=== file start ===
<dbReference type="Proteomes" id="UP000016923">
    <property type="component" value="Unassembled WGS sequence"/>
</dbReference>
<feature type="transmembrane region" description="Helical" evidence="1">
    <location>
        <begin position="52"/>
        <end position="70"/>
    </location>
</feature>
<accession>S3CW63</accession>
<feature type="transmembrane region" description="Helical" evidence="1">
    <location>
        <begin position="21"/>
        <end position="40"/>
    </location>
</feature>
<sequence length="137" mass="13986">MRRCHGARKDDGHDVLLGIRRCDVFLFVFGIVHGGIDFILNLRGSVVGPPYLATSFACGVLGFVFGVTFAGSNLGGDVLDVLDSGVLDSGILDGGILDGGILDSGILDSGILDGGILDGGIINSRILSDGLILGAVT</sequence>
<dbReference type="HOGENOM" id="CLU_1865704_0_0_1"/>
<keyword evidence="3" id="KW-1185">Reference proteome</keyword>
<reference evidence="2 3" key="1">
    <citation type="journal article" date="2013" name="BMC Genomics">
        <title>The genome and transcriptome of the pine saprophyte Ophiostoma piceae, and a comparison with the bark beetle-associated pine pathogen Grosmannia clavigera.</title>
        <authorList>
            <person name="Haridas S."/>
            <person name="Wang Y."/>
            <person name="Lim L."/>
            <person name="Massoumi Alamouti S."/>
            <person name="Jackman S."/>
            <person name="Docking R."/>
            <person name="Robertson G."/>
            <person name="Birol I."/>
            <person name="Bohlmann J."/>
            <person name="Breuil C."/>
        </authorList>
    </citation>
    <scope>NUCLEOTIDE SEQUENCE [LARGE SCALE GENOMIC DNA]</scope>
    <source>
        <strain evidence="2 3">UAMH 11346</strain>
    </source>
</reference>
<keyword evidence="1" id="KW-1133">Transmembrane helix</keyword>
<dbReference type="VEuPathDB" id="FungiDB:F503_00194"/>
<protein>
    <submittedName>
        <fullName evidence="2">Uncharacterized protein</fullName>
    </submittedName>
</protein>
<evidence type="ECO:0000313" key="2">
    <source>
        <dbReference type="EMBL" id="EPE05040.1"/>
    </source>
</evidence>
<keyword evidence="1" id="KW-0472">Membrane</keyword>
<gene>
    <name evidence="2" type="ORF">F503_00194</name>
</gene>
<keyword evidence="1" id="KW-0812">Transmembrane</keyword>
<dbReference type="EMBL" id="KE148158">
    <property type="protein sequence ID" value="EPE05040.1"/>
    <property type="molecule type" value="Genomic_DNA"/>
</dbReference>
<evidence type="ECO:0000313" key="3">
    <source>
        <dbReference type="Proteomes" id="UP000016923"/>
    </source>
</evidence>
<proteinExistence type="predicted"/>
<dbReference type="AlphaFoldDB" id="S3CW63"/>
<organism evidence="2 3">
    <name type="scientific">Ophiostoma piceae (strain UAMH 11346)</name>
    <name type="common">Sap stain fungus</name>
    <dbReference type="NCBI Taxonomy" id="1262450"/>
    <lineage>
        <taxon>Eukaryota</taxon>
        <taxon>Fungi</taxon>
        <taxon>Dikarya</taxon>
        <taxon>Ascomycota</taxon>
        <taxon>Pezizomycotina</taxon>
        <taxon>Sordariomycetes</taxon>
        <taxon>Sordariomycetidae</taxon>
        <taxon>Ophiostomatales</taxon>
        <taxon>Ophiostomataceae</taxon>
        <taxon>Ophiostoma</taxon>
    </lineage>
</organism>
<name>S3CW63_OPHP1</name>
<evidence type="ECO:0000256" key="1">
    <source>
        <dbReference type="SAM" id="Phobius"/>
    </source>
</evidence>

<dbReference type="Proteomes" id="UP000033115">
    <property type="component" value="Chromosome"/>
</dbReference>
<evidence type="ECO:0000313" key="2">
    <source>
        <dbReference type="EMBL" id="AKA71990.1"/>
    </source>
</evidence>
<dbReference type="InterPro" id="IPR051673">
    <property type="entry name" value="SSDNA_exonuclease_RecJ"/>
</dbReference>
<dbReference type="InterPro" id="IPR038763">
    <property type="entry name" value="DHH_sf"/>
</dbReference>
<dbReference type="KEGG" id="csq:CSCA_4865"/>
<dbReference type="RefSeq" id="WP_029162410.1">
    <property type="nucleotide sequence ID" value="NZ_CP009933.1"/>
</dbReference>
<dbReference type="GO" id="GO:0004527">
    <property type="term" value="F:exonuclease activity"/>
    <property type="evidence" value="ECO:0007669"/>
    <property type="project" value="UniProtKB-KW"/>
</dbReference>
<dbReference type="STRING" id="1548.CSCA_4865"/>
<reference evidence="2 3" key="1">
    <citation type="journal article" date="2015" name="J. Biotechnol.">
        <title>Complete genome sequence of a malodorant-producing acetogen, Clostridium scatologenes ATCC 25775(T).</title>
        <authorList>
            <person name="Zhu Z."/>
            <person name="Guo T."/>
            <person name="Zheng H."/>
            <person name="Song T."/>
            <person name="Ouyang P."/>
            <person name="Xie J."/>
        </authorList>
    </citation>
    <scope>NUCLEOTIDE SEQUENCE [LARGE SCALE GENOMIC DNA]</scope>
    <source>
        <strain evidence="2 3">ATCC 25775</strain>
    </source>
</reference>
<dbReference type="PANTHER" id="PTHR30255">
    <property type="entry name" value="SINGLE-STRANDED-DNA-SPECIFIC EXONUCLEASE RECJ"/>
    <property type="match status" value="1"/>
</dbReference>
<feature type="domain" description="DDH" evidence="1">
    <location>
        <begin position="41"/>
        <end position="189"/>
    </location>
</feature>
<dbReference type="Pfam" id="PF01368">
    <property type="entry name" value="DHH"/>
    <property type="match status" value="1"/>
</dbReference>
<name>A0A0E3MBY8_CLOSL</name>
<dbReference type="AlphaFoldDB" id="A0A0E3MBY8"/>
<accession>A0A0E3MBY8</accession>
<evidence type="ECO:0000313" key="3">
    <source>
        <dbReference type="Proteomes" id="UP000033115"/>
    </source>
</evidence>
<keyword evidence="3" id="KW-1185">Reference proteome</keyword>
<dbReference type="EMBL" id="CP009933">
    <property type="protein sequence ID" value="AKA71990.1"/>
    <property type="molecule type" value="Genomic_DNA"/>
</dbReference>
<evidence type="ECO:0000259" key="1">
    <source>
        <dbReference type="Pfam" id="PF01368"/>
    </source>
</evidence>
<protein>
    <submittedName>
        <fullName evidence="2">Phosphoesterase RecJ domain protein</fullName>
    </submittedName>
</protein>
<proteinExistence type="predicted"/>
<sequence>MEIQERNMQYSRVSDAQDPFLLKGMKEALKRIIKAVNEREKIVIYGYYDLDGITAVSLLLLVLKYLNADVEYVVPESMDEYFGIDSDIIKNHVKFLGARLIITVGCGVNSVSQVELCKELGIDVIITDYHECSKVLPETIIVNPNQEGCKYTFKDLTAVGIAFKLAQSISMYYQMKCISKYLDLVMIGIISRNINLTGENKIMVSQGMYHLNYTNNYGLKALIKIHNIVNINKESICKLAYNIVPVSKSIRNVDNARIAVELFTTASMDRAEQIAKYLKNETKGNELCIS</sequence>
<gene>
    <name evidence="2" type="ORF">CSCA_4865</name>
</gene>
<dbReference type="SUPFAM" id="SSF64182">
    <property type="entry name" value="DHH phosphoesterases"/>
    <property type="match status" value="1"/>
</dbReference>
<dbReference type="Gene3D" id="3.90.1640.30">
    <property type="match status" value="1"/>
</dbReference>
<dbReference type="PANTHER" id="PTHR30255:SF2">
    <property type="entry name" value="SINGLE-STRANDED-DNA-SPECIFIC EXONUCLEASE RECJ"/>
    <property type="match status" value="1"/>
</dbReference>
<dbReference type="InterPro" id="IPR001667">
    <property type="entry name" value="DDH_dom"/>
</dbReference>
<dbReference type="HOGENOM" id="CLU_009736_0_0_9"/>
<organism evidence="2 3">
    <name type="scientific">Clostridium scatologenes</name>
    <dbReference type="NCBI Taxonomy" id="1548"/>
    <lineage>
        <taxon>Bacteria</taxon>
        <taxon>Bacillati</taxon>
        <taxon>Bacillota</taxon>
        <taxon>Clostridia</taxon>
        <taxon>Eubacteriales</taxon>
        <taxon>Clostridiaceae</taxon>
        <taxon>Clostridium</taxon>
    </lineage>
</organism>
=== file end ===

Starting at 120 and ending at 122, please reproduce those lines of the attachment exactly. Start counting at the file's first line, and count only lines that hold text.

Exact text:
            <person name="Zhu Z."/>
            <person name="Guo T."/>
            <person name="Zheng H."/>